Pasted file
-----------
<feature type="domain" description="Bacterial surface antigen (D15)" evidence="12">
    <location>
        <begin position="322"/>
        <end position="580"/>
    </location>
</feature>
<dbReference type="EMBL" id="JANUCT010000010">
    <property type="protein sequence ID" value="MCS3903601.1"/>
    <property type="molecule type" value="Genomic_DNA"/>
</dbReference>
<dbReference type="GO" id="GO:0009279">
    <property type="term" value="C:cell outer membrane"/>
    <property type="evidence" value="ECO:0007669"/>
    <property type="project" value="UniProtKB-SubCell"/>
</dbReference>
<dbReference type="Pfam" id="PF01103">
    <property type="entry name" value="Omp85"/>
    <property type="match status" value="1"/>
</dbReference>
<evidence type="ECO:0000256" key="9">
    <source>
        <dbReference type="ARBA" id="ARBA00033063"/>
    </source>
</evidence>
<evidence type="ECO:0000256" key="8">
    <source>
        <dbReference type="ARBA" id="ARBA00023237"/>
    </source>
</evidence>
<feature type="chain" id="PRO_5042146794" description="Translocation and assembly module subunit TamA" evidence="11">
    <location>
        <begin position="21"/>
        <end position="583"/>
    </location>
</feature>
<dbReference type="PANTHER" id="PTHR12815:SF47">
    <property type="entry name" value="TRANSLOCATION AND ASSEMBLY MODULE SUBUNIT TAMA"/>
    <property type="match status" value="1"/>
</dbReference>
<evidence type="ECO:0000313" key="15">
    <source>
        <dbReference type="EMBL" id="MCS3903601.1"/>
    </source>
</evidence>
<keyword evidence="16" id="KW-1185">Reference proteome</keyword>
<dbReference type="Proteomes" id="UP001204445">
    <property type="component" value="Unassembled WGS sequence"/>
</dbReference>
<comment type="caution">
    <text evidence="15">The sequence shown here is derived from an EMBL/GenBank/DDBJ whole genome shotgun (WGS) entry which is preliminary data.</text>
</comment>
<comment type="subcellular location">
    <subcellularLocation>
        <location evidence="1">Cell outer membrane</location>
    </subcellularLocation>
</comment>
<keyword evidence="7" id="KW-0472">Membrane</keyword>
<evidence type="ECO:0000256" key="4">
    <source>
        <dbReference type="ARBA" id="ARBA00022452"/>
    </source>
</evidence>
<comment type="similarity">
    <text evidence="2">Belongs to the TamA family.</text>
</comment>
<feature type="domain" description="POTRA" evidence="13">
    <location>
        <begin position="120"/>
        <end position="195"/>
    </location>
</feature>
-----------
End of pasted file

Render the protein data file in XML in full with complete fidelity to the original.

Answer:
<feature type="domain" description="Bacterial surface antigen (D15)" evidence="12">
    <location>
        <begin position="322"/>
        <end position="580"/>
    </location>
</feature>
<dbReference type="EMBL" id="JANUCT010000010">
    <property type="protein sequence ID" value="MCS3903601.1"/>
    <property type="molecule type" value="Genomic_DNA"/>
</dbReference>
<dbReference type="GO" id="GO:0009279">
    <property type="term" value="C:cell outer membrane"/>
    <property type="evidence" value="ECO:0007669"/>
    <property type="project" value="UniProtKB-SubCell"/>
</dbReference>
<dbReference type="Pfam" id="PF01103">
    <property type="entry name" value="Omp85"/>
    <property type="match status" value="1"/>
</dbReference>
<evidence type="ECO:0000256" key="9">
    <source>
        <dbReference type="ARBA" id="ARBA00033063"/>
    </source>
</evidence>
<evidence type="ECO:0000256" key="8">
    <source>
        <dbReference type="ARBA" id="ARBA00023237"/>
    </source>
</evidence>
<feature type="chain" id="PRO_5042146794" description="Translocation and assembly module subunit TamA" evidence="11">
    <location>
        <begin position="21"/>
        <end position="583"/>
    </location>
</feature>
<dbReference type="PANTHER" id="PTHR12815:SF47">
    <property type="entry name" value="TRANSLOCATION AND ASSEMBLY MODULE SUBUNIT TAMA"/>
    <property type="match status" value="1"/>
</dbReference>
<evidence type="ECO:0000313" key="15">
    <source>
        <dbReference type="EMBL" id="MCS3903601.1"/>
    </source>
</evidence>
<keyword evidence="16" id="KW-1185">Reference proteome</keyword>
<dbReference type="Proteomes" id="UP001204445">
    <property type="component" value="Unassembled WGS sequence"/>
</dbReference>
<comment type="caution">
    <text evidence="15">The sequence shown here is derived from an EMBL/GenBank/DDBJ whole genome shotgun (WGS) entry which is preliminary data.</text>
</comment>
<comment type="subcellular location">
    <subcellularLocation>
        <location evidence="1">Cell outer membrane</location>
    </subcellularLocation>
</comment>
<keyword evidence="7" id="KW-0472">Membrane</keyword>
<evidence type="ECO:0000256" key="4">
    <source>
        <dbReference type="ARBA" id="ARBA00022452"/>
    </source>
</evidence>
<comment type="similarity">
    <text evidence="2">Belongs to the TamA family.</text>
</comment>
<feature type="domain" description="POTRA" evidence="13">
    <location>
        <begin position="120"/>
        <end position="195"/>
    </location>
</feature>